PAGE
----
I have an outstanding Small Business Administration loan for $200,000 that I used to start my business. I haven't made a payment for 20 years and numerous attempts to reach a settlement have not worked. I haven't heard a word from the SBA for more than six years. My home and two buildings I own were put up as collateral. I'm 66 and need to settle this debt. What do you suggest? Is there a statute of limitations on loan payback?
--H.B., Osage Beach, Mo.
The first suggestion would be that you hire a lawyer, and pronto. Make sure you see an attorney who is familiar with small business lending and state laws pertaining to the statute of limitations, says Stephen Dem, an Encino (Calif.)-based attorney specializing in collections. "You may have a large problem in terms of dollars owed—probably in the range of $800,000 with all the accumulated interest over 20 years," Dem says. "You may want to seek the advice of a bankruptcy attorney as well."
Before you start worrying about bankruptcy, however, lay out the situation and any documents you have saved for your attorney and ask him or her to determine the time period for enforcing the loan itself. "I think it is very unlikely that any state has a statute of limitations that lasts 20 years. Most statutes of limitations on written contracts are in the five- to eight-year range," says Donald F. King, an attorney specializing in loan negotiation and bankruptcy at Odin, Feldman, Pittleman in Fairfax, Va.
However you may have given the Small Business Administration a lien on your real estate in order to secure the debt, King says. Even if the statute of limitations has run on the underlying claim—so that the SBA could not sue you personally to recoup its loss—the lien may still be enforceable against the buildings you put up as collateral. Even so, 20 years is a long time, King says.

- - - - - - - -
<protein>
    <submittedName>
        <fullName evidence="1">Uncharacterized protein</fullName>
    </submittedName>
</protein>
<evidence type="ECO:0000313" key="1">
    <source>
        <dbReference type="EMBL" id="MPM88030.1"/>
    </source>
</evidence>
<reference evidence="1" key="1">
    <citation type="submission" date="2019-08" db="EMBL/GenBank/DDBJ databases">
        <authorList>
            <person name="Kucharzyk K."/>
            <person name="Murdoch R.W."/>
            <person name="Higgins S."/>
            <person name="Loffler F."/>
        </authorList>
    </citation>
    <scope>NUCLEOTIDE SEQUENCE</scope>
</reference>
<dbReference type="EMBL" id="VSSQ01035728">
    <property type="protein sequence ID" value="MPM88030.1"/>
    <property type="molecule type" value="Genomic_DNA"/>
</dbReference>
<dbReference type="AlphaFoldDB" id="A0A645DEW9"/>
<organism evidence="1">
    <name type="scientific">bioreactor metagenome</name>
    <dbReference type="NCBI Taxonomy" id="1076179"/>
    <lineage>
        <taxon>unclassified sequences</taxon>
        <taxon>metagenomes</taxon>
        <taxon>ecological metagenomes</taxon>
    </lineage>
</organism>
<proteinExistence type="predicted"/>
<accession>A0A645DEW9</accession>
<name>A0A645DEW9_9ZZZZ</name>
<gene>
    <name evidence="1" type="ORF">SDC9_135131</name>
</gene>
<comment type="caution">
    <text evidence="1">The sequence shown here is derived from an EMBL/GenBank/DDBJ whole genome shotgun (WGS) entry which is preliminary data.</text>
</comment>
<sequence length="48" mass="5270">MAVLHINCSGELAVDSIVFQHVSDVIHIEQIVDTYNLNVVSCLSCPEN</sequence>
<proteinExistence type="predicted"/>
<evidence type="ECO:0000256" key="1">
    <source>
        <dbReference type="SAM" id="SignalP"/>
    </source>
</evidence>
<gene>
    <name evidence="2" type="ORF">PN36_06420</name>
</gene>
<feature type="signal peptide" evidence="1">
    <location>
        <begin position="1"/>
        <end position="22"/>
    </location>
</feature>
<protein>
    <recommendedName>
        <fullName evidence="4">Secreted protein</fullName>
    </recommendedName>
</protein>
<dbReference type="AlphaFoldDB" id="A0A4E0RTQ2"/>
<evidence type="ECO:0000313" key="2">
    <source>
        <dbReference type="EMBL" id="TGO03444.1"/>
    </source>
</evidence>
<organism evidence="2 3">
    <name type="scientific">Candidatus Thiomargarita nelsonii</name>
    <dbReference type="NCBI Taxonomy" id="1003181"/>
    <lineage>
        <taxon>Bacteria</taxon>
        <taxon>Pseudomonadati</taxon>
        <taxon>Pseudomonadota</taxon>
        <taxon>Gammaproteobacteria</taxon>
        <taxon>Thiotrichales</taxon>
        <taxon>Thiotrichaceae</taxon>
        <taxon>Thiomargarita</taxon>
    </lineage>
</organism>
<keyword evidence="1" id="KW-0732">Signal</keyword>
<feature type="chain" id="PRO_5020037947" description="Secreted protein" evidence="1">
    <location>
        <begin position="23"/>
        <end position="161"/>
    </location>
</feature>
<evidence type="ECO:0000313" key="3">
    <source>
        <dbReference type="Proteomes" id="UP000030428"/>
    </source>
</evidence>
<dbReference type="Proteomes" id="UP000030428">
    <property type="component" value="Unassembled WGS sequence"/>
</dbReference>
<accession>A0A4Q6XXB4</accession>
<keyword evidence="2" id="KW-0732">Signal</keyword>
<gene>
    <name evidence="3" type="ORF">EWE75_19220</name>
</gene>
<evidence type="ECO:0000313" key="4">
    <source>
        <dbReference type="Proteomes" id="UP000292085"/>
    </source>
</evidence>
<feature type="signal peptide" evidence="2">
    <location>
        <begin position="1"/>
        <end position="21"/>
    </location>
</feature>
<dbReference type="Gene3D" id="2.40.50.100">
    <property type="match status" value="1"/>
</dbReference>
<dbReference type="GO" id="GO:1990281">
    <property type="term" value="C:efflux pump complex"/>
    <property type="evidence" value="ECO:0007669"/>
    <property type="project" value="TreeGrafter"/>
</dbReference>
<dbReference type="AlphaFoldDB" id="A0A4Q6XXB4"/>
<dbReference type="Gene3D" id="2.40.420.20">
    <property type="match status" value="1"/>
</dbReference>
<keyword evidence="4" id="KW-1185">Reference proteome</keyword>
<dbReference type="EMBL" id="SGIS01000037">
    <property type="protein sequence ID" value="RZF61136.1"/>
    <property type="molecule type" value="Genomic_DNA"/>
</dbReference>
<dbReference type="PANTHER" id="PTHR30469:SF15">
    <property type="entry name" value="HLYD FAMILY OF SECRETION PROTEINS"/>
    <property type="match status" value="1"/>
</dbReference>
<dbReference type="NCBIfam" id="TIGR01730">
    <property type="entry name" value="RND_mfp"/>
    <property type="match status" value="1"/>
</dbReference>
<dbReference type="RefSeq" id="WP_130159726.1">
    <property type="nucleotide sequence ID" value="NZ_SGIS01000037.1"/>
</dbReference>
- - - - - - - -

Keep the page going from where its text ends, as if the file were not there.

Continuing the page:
Finding a Compromise
"I predict that you will be told that the statute of limitations has run on the claim. As to the lien, I predict that the statute of limitations has either run or will run in the near future. The only caveat is that I do not know what you may have signed during your settlement discussions. If the SBA required you sign any type of "tolling" agreement—an agreement that puts the statute of limitations on hold for a particular period—then you may not have the defense of the statute of limitations," King says.
Jim Hammersley, the director of the SBA's Office of Business Loans, says the agency is always willing to enter into discussions with borrowers who owe money on outstanding loans. "Depending on the circumstances, SBA will either demand full payment or will negotiate a compromise amount that SBA would accept. The compromise amount is based on the maximum amount of money that a borrower can afford relative to the debt owed," Hammersley says.
Ask your attorney to contact Dana Relyea, in the SBA's Herndon Guaranty Loan Purchase Center, who can review your situation and help you settle the outstanding debt, Hammersley recommends. Good luck.